Damyean Dotson, 19, Dominic Artis, 19 and Brandon Austin, 18, were suspended after the school received a police report concerning allegations made by a student who said she was assaulted by the players in early March. School officials announced Friday that the players would not return to the Ducks because of conduct that is not befitting of student athletes.
The Lane County district attorney's office investigated the allegations and determined that there was not enough evidence to prosecute the players on criminal charges.
"They will not be playing basketball at Oregon again," said university President Michael Gottfredson, who appeared at Friday's press conference along with Vice President for Student Affairs Robin Holmes and athletic director Rob Mullens.
While Oregon was informed of the allegations after the woman's father called police on March 9, school and team officials were asked not to take action so as not to interfere with the police investigation, the school has said. Two of the athletes subsequently played in NCAA tournament games for the Ducks.
Mullens said he did not know which players were under investigation when the team played in the postseason tournament.
Oregon received the final police report on April 24, and the three students were suspended shortly thereafter.
"When you read the police report, it's very clear it was conduct that isn't befitting of an Oregon student athlete," Mullens said Friday. "I don't want to get into specifics but it was very clear to us those were individuals we didn't want representing our organization."
Brandon Austin's attorney, Laura Fine Moro, had no comment. Neither did Shaun McCrea on behalf of Damyean Dotson. Greg Veralrud, attorney for Dominic Artis, did not immediately return a phone call seeking comment.
The woman, a university student, met the players at a party on March 8, the same night the Ducks beat No. 3 Arizona in the final game of the regular season, and before they went on to the Pac-12 and NCAA tournaments. The woman's father called police the next day.
Eugene police made public a 24-page report on Monday detailing the accusations, in which the athletes said sexual relations with the student were consensual. District Attorney Alex Gardner on Tuesday released a three-page explanation for his decision not to bring charges in the case, citing conflicting actions and statements by the victim.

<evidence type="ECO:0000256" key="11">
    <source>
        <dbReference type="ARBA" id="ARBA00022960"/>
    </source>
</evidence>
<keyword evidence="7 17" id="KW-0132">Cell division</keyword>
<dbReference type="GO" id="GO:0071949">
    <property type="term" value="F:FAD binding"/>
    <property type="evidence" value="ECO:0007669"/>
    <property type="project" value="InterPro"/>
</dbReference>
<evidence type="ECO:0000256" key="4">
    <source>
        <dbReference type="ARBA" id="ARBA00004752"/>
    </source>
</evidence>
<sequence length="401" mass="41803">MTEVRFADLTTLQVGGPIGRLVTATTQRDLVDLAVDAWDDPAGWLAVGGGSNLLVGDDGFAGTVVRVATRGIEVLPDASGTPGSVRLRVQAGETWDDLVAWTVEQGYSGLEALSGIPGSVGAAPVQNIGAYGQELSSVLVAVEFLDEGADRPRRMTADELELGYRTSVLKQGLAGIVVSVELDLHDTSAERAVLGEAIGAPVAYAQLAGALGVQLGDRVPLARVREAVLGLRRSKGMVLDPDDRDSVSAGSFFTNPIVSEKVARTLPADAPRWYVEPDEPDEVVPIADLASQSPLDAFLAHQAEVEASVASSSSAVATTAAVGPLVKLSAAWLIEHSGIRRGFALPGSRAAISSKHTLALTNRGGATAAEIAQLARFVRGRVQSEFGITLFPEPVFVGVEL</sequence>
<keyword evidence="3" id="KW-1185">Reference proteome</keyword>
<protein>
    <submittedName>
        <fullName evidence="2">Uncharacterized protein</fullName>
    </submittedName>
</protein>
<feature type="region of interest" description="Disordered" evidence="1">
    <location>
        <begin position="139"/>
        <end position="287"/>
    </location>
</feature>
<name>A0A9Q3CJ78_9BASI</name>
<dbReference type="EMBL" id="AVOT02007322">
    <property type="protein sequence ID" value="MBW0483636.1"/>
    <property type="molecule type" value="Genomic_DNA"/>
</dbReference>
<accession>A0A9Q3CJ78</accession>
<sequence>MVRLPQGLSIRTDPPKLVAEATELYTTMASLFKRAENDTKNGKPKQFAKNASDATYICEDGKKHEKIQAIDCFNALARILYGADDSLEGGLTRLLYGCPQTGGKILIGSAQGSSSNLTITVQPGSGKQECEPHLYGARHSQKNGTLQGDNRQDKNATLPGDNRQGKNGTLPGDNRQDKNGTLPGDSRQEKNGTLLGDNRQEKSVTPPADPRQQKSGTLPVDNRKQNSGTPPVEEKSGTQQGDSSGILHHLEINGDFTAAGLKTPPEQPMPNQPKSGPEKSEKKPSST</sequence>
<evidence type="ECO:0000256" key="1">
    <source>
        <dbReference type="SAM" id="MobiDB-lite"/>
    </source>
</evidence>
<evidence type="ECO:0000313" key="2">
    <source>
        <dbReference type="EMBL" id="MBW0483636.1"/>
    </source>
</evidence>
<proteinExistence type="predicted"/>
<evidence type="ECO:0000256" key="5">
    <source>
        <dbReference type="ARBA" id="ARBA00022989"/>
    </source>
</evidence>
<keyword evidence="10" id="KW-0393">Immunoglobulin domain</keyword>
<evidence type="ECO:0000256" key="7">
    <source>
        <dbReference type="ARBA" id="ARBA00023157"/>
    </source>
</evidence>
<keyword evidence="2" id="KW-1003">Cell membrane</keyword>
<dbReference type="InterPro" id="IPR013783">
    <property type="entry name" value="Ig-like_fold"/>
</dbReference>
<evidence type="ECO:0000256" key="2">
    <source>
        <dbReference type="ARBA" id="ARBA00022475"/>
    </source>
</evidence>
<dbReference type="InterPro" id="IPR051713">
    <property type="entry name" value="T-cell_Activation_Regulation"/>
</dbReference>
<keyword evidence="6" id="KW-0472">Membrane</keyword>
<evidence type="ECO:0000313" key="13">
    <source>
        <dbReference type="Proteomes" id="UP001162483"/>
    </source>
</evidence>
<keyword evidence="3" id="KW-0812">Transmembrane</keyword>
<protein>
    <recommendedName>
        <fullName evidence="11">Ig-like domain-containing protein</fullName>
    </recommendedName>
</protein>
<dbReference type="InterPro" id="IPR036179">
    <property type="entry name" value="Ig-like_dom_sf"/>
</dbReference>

After the allegations surfaced earlier this week, the school said the players were not participating in team activities but would not elaborate. The school had cited federal privacy laws in not commenting further on the status of the players.
While Oregon released a statement earlier this week saying that the school was conducting an internal inquiry, the handling of the alleged assault sparked protests on campus, including one Thursday that drew more than 100 people, many of whom accused the school of holding athletes to a different standard.
Gottfredson said the university plans to take additional action next week to address the university's response to sexual assaults.
"Our students' safety and security is our top priority," he said. "We have strong policies and protocols in place, and we are working to make them stronger still."
Gottfredson said the school would continue "to pursue all appropriate action in this case." It was unclear whether the athletes faced expulsion.
It is the second sexual assault allegation Austin has faced. While at Providence College, he and another Providence player were accused last year of sexually assaulting a female student on campus. The two were suspended and Austin subsequently transferred to Oregon. He had to sit out a calendar year under NCAA transfer rules.
Amy Kempe, a spokeswoman for the Rhode Island Attorney General's office, said this week that that case remains under investigation.
Oregon went 24-10 last season and advanced to the NCAA tournament for the second straight year. Seven seniors and two transfers have already left the team since its third-round tournament loss to Wisconsin on March 22.